Toxic. Carcinogenic. Mutagenic. Non-biodegradable. Just a few of the unexpected ways to describe that organic fiber t-shirt you’re so proudly wearing. Say what? According to Sasha Duerr, founder of Permacouture Institute and author of the Handbook of Natural Plant Dyes, the sad irony is “you can have an organic fiber T-shirt, but if the dyes used to color it were toxic, they can be absorbed by the skin and can also prevent the T-shirt from biodegrading.”
Yowsers! I try to eat organic and I’ve finally surrendered my hopeful – read desperate – belief in high-tech sounding face cream ingredients, in favor of the motto, “if you can’t eat it, don’t put it on your skin.” But, I’m guessing most of us have never considered the connection between our clothes and our personal health.
So when I heard Duerr was leading a workshop on how to create a saturated array of colors straight from our very own garden, kitchen, or urban sidewalk, I immediately signed up.
Walking into the Mission district’s 18 Reasons, I join a group of 10 fellow fabric enthusiasts that include sewers, knitters, wool spinners, and – who knew? – a lone accountant. I sit next to Nicole Markoff, owner/designer of the Nicacelly Collection, a line of responsibly-produced street wear made from dead stock she found in Thailand. She’s attending because, “I wanted to move beyond the curry, turmeric, and tea that I had been dyeing with last year.” I start to reconsider the amount of time I spend holed-up with my face in Harper Bazaar.
Duerr is a big draw in these circles. Markkoff enthuses, “Sasha’s an incredible wealth of knowledge and her closed-loop approach is what I’d like to replicate in my work and business.”
As we start preparing our fabric samples, Duerr tells us about the astonishing amount of dye-producing plants available right here in urban San Francisco. “Once you begin learning and can identify plants which are harmful, those that are useful, as well as those that are common, local, edible and in season, ” she says, “Your view of your environment changes.”
While knowing that, in an emergency, the maple-like leaves of the Sweet gum tree can be used to treat fevers and wounds can gain you Bear Gryll’s-type kudos, learning how to create a color palette from foraged plants comes from spending time outside and building a relationship with nature. Duerr promotes the need for our culture’s increased ecoliteracy – “Much of what has become problematic in our modern lives is related to our having forgotten how to connect with simple rhythms of nature.” When you are working with the natural world, you’re constantly aware that you are often working on nature’s schedule, not just your own.”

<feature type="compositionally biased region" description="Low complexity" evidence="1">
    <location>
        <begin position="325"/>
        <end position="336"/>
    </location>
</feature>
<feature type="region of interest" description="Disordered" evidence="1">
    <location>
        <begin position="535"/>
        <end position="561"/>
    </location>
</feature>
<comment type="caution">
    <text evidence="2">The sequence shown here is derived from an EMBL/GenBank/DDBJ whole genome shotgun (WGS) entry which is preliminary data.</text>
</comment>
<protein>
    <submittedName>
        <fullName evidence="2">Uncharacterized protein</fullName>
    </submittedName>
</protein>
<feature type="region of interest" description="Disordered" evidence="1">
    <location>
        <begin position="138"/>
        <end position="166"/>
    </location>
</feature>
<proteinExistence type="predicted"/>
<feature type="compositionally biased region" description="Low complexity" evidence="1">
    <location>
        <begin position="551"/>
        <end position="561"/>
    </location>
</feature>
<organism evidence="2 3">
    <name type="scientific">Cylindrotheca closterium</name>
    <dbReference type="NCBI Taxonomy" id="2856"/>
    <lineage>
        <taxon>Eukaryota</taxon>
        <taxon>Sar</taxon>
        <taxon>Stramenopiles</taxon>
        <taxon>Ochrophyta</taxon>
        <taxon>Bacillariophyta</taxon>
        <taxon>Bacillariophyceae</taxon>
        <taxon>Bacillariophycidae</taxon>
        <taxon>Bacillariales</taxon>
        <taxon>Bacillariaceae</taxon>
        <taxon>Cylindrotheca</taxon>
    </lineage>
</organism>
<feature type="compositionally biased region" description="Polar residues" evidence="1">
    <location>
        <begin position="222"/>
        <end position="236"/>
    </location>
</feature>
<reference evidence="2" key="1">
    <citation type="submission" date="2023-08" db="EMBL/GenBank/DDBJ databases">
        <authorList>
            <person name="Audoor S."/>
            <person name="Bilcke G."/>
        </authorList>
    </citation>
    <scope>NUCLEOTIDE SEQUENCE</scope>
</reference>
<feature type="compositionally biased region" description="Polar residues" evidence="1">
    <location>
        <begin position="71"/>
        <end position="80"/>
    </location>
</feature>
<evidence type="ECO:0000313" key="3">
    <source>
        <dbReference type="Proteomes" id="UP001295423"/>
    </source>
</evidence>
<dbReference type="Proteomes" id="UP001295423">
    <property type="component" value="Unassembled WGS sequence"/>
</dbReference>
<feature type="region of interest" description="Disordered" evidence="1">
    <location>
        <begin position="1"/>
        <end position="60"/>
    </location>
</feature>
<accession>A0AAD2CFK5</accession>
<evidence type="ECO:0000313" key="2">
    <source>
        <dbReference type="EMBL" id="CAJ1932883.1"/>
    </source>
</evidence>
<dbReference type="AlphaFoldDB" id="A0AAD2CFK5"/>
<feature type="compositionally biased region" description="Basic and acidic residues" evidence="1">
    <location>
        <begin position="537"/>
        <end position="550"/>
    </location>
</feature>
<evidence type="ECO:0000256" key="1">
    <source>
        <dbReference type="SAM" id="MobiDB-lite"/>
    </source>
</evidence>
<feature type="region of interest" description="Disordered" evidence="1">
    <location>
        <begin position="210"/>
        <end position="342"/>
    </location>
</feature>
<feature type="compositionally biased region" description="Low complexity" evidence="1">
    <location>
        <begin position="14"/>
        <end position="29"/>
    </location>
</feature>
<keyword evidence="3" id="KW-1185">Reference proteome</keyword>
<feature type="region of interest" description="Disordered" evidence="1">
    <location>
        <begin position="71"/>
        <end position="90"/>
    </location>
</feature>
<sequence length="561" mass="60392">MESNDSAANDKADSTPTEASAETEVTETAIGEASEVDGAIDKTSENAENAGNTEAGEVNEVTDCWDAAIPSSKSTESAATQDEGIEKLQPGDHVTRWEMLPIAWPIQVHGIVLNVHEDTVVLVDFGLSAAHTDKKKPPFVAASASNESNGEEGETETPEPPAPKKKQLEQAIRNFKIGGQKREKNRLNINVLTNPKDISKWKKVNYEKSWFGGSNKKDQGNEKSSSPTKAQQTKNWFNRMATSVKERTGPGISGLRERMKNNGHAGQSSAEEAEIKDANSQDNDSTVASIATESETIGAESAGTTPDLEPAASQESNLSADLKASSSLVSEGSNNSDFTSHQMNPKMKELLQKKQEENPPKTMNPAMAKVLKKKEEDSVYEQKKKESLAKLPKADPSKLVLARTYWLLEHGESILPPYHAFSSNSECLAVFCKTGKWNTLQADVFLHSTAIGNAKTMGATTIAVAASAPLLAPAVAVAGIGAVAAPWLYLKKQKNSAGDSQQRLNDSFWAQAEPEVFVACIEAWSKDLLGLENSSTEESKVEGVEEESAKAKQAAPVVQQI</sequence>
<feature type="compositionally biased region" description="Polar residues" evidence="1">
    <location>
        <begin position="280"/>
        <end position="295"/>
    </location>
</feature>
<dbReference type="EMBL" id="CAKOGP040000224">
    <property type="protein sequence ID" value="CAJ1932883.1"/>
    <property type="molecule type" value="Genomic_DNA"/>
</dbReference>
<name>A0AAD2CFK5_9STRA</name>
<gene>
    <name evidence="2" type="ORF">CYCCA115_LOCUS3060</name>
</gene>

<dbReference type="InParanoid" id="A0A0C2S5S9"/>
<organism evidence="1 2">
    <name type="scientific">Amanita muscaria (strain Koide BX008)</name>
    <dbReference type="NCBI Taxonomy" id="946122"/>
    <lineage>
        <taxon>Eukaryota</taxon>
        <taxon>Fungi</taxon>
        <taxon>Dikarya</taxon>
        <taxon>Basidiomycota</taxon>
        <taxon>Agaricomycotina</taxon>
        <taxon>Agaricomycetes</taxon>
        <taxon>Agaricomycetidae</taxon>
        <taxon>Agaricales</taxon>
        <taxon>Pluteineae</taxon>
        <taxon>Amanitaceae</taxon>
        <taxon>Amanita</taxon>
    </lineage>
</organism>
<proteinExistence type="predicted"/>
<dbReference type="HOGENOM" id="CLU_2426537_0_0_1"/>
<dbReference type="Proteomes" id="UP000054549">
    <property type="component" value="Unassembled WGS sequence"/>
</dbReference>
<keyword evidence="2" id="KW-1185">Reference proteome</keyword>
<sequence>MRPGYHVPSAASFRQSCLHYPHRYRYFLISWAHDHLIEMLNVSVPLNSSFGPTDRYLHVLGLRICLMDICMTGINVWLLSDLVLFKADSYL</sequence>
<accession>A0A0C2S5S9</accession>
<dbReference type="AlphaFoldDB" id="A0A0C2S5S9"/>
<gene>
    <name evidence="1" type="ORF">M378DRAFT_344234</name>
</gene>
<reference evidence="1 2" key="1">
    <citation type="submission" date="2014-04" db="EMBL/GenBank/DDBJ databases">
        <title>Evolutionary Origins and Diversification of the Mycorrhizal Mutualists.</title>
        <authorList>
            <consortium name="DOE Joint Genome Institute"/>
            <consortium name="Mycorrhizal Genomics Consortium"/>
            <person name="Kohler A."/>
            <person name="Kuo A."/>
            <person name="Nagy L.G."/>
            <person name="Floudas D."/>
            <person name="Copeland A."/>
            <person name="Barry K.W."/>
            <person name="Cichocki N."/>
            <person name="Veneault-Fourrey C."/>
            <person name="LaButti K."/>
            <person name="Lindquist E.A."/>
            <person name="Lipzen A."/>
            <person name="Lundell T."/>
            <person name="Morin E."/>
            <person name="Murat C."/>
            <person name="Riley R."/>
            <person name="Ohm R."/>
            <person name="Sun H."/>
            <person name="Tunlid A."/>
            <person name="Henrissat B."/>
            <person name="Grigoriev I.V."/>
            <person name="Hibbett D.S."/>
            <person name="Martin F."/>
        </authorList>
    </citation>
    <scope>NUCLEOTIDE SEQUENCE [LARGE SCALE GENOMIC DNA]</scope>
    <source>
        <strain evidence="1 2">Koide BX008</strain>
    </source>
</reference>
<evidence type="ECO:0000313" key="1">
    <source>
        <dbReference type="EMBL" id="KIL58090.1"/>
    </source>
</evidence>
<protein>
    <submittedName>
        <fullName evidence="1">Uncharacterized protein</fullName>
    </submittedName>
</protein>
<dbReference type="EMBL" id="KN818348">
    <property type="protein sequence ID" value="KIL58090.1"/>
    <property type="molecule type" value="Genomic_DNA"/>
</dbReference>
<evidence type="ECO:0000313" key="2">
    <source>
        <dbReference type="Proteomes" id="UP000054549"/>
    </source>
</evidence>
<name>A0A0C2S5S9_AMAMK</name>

As we chop up stalks and leaves and toss them into the bubbling pots of hot water on the kitchen stove, I’m reminded of the tenets of the slow food movement. Foraging for local edible plants and mushrooms, syncing production with true natural seasons, and how we’re beginning to understand what our actual limitations are in creation and consumption. Not to mention, how it has inspired people’s connection to where their food really comes from. We’ve embraced these concepts with our food, but with our clothes? It feels like a whole new idea. Or, maybe because so much of it is about sustainability, it’s simply a really old idea that seems new again.
Just like any of San Francisco’s renowned chef’s who wants to work with the freshest most local ingredients, Duerr, in her search for the best natural dye color for her line Adie + George, has discovered that sometimes the natural rhythms of nature and those of the artificial fashion industry don’t sync, “You’ve got to make sure a plant you’re dyeing samples with for New York Fashion Week will actually be in season when you want to dye the garments, she says, adding, “Personally, I love that concept of being immediately connected and having to think about your clothing that way – truly seasonal rather than just the fashion world seasonal that we’re used to.”
Aside from ensuring you are a steward of the land, it’s important to remember just because its natural doesn’t mean it’s always good for you. Among the many leaves that can be toxic are those from peach and plum trees, which contain cyanide, and rhubarb leaves, which contain oxalic acid. Durer recommends that if you come across a plant you want to experiment with, study up on it before. But then, she says, “creating color from botanical sources can be as easy as making your favorite tea.”
As we sink our tiny pieces of wool into the homemade batches of dye, we learn about natural dye practices on the verge of use on an industrial level. Clearly this is a huge topic, but if this is how your organic t-shirt delivers upon its true promise, then the beautifully-colored, one-of-a-kind fabric treasures we take home that evening are clearly a metaphor for what is possible if we just pay attention to our environment.